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bug#32159: 26.1; inhibit-compacting-font-caches does not fix all fonts l

From: Eli Zaretskii
Subject: bug#32159: 26.1; inhibit-compacting-font-caches does not fix all fonts lagging issue
Date: Thu, 19 Jul 2018 16:41:52 +0300

> Date: Tue, 17 Jul 2018 18:05:36 +0300
> From: Eli Zaretskii <address@hidden>
> Cc: address@hidden
> > On the other hand, browsers like Firefox, Chromium could display
> > every script fonts very fast without issue.
> I don't know how the browsers look for fonts.  If someone does, maybe
> they can describe that, and we might then be able to learn something
> useful.

I've dug a little, and it looks like Firefox simply hard-codes an
explicit font name or a short list of explicit font names for every
"language" (what we call "script").  The defaults change whenever
Firefox developers decide that a better font is available on the
particular OS OOTB, or when a new version of the OS adds fonts.  To
see the defaults, type "about:config" into the address bar, and look
at the font.name-list.* variables.  The user can customize this (via
Options, hidden under "Fonts & Colors -> Advanced") by specifying a
single font for each script+style combination (where "style" is one of
Serif, Sans-Serif, and Monospaced).

Chrome seems to do something very similar, except that its defaults
are less sophisticated (many scripts don't have fonts defined and use
the global default font).

The advantage of this method is that it avoids font search in the
cases where by default there's only one font per script (slightly less
than 50% of the scripts in my version of Firefox), and makes the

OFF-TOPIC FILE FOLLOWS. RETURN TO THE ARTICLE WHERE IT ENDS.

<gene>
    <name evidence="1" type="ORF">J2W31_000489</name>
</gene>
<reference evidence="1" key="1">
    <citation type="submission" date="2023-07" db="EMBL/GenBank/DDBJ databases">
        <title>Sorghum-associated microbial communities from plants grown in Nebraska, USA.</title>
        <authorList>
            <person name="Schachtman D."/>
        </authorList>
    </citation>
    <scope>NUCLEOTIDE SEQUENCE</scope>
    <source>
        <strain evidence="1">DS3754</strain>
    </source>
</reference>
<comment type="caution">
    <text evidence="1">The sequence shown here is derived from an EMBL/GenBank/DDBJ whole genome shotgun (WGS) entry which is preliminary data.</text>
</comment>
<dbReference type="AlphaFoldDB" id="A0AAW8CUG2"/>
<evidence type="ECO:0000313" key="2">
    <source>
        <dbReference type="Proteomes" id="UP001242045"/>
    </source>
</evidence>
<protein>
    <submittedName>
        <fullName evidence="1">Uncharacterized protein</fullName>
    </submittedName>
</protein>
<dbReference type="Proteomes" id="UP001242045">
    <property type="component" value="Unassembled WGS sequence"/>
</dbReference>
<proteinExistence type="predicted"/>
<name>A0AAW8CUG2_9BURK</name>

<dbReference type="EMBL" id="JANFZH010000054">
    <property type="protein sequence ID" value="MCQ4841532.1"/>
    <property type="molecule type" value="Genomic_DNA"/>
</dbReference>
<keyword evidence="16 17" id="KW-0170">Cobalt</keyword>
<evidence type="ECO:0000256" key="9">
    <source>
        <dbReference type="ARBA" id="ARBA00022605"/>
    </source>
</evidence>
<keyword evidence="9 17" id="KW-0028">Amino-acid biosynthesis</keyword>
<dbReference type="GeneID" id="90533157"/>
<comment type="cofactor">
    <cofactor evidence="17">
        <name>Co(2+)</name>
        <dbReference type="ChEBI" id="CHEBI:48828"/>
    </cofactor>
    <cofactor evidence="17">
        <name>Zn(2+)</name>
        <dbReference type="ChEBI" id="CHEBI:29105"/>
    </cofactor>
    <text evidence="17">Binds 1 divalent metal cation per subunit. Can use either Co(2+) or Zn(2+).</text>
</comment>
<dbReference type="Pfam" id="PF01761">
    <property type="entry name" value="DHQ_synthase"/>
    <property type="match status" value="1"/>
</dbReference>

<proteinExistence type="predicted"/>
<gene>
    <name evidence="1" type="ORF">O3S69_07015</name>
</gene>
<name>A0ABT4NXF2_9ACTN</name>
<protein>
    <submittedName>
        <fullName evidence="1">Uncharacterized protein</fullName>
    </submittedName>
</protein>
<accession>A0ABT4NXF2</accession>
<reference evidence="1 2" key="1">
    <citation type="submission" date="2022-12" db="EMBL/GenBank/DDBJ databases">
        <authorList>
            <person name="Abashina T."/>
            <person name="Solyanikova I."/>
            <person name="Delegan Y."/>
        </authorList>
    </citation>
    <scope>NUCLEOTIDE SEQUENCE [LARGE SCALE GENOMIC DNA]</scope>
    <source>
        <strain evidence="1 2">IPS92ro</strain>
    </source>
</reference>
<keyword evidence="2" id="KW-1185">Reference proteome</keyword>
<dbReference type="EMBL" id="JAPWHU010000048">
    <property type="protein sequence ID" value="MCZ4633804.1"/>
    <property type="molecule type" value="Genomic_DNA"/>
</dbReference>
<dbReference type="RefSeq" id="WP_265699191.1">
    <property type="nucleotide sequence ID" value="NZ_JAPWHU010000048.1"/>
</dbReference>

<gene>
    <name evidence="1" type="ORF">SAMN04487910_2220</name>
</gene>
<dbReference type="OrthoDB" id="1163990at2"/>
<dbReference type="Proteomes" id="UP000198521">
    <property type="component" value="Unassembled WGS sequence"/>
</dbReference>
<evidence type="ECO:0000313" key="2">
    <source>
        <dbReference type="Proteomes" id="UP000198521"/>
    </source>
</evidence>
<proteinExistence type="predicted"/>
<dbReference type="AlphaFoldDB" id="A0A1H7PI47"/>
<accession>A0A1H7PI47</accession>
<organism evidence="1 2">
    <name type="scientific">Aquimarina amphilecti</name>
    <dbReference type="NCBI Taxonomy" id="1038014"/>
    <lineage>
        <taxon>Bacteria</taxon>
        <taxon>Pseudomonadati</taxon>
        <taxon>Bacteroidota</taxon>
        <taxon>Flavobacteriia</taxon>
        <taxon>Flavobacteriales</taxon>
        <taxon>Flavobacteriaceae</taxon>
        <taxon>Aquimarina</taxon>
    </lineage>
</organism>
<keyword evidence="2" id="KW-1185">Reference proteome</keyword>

search shorter when there are several candidate scripts in the
list.  The disadvantages are:

 . When the user installs a font that doesn't come with the OS OOTB,
   the only way to start using that font is to customize the defaults
   via Options.  Likewise, when a non-standard font is uninstalled
   that was previously customized to be used by Firefox.

 . The defaults explicitly name fonts installed on the OS, so for
   non-free systems, such as Windows, and maybe also for free systems,
   they name non-free fonts.  That is something we try very hard to
   avoid in our defaults, AFAIU.

Emacs defaults usually do not specify fonts explicitly (with a few
exceptions), but instead specify features that a font must have in
order to be considered for characters belonging to a script.  This
allows the user significant more flexibility, since which font will be
used is determined by the installed fonts, and does not require
customization after installed fonts change.  But the price is a
potentially longer search for a font, especially when a lot of fonts
are available on the system.

We could do something similar to what the browsers do, if we want, at
least on Free systems, but Someoneā„¢ would have to do the footwork of
looking at enough boxes and collecting free fonts that are available
OOTB there.  This could at least be an optional feature, for those who
don't intend changing their installed fonts too much, or not at all.
For non-free systems, the corresponding settings could be perhaps on
the wiki (and again, Someoneā„¢ should do the research and publish the

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